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Game Changing Plant Based Diets

Game Changing Plant Based Diets

Megan Garner | February 1, 2020

With all the buzz surrounding The Game Changers movie. Many people are questioning consuming meat and dairy and adopting plant based diets in the name of health. With this in mind let’s take a closer look into plant based diets and see if they are as healthy as The Game Changers make them out to be. In case you haven’t seen it yet, the Game Changers movie is available to watch on Netflix.

What IS a Plant-Based Diet? 

A plant based diet avoids animal products and foods made from animal products.

People have many reasons for choosing to follow a plant-based diet. Some reasons include health, allergies, the environment and animal welfare. I recommend a whole foods plant based diet, which means eating whole foods in their natural state.

Is a plant based diet nutritionally adequate? 

Research that has assessed the overall dietary intakes and nutritional status of plant based diets provides reassurance that well-planned vegan diets supply adequate nutrition (Davis & Melina, 2014). 

Generally, they contain greater amounts of iron, folate, thiamine, magnesium, potassium, manganese, fibre, beta-carotene, and vitamins B6, C and E than non-plant based diets (Davis & Melina, 2014).

However, they may contain lower amounts of zinc, iodine, calcium, selenium, riboflavin, and vitamins B12 and D. It is important that people following a plant based diet include reliable sources of these nutrients (Davis & Melina, 2014).

The bottom line is that animal products aren’t necessary for healthful and nutritionally adequate diets.

Can kids survive on a plant based diet? 

Yes, they can survive and thrive! 

Plant based diets have been approved by the Academy of Nutrition and Dietetics who state “appropriately planned vegetarian, including vegan, diets are healthful, nutritionally adequate, and may provide health benefits for the prevention and treatment of certain diseases.

These diets are appropriate for all stages of the life cycle, including pregnancy, lactation, infancy, childhood, adolescence, older adulthood, and for athletes” (Melina, Craig & Levin, 2016).

Your plant based diet should be based on whole foods 

Consuming whole foods in their natural state ensures you obtain more nutrients. For example an olive contains fibre, vitamins and minerals. Compared to olive oil which has been processed and had most of its nutrients stripped from it and is virtually 100% fat. 

A whole foods plant based diet also avoids the hidden nasties that manufacturers put in our foods. Including nasty additives, preservatives, artificial ingredients (the ones you can’t pronounce), sugar and sodium.

Not all processed foods are created equally. If you’re doing the processing at home – chopping, blending and cooking. You still know what is going into your food as opposed to commercially processed foods.

How to live optimally on plant based whole foods

Increase your intake of

    • fruits
    • vegetables
    • legumes – lentils, chickpeas, beans
    • wholegrains
    • nuts and seeds
    • spices
    • herbs

Avoid the following

    • meat
    • fish
    • dairy
    • eggs
    • honey
    • animal fats, butter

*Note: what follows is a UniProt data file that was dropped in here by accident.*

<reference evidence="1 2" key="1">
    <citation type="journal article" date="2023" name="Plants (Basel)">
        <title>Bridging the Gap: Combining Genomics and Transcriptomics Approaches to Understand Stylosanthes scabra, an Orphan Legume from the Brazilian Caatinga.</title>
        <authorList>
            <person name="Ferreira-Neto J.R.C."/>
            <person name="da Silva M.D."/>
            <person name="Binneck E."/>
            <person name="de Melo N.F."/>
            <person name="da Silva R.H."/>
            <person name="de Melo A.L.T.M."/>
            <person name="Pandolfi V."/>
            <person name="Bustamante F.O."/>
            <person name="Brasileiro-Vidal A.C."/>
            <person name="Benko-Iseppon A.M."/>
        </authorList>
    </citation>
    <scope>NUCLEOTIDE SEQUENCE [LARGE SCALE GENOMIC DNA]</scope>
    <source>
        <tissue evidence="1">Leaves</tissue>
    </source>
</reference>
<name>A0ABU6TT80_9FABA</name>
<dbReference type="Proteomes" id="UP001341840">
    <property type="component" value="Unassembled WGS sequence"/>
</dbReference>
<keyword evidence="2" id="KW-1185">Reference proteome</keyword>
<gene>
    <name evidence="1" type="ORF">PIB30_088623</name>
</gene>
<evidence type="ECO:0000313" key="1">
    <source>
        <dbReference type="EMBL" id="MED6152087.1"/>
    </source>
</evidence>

• sugar
    • oils, including olive, corn, flaxseed, canola, coconut
    • processed and packaged food, except for ones containing only ingredients in increase list
    • limit salt

Focussing on adding more whole foods into your diet rather than focussing on eliminating foods from your diet will help you to transition towards this new lifestyle positively. The intent is to crowd out the processed foods with loads of goodness!

The health benefits of a whole food plant based diet

According to the 2010 WHO Global Status Report on Noncommunicable Diseases, the four primary causes of chronic diseases (63% of global deaths) are an unhealthy diet, physical inactivity, tobacco use, and alcohol consumption (WHO, 2018). In other words majority of deaths are self inflicted and can be prevented.

Large studies in England and Germany showed that people who avoid meat were about 40 percent less likely to develop cancer compared to meat eaters (Thorogood et al, 1994; Chang-Claude et al, 1992; Chang-Claude et al, 1993).

The World Health Organization has classified processed meats as a Group 1 carcinogen, which means that there is strong evidence that they cause cancer. Red meat, such as beef, lamb and pork has been classified as a ‘probable’ cause of cancer (International Agency for Research on Cancer – World Health Organisation, 2015).

Clinical research shows that dairy products have little or no benefit for bones. A 2005 review showed that milk consumption does not improve bone integrity in children (Lanou, 2005).

A WFPB diet has many health benefits and is the only diet that has been proven to reverse coronary heart disease and research has found a plant-based diet to be successful in treating type 2 diabetes. 

In summary, a balanced and varied vegan diet is safe and healthful, as long as energy needs are met as you follow a whole foods plant based diet you will have many health benefits.

If you are following or changing to a plant based diet, I recommend getting advice from a qualified Plant Based Nutritionist to ensure that your diet is nutritionally adequate and to prevent deficiencies. 

References

Chang-Claude, J., Frentzel-Beyme, R., & Eilber, U. (1992). Mortality Pattern of German Vegetarians after 11 Years of Follow-up. Epidemiology, 3(5), 395-401. doi: 10.1097/00001648-199209000-00003

CHANG-CLAUDE, J., & FRENTZEL-BEYME, R. (1993). Dietary and Lifestyle Determinants of Mortality among German Vegetarians. International Journal Of Epidemiology, 22(2), 228-236. doi: 10.1093/ije/22.2.228

Davis, B., & Melina, V. (2014). Becoming vegan. Summertown, Tenn.: Book Publishing.

International Agency for Research on Cancer – World Health Organization. (2015). IARC Monographs evaluate consumption of red meat and processed meat [Ebook]. Retrieved from https://www.iarc.fr/en/media-centre/pr/2015/pdfs/pr240_E.pdf

Lanou, A. (2005). Calcium, Dairy Products, and Bone Health in Children and Young Adults: A Reevaluation of the Evidence. PEDIATRICS, 115(3), 736-743. doi: 10.1542/peds.2004-0548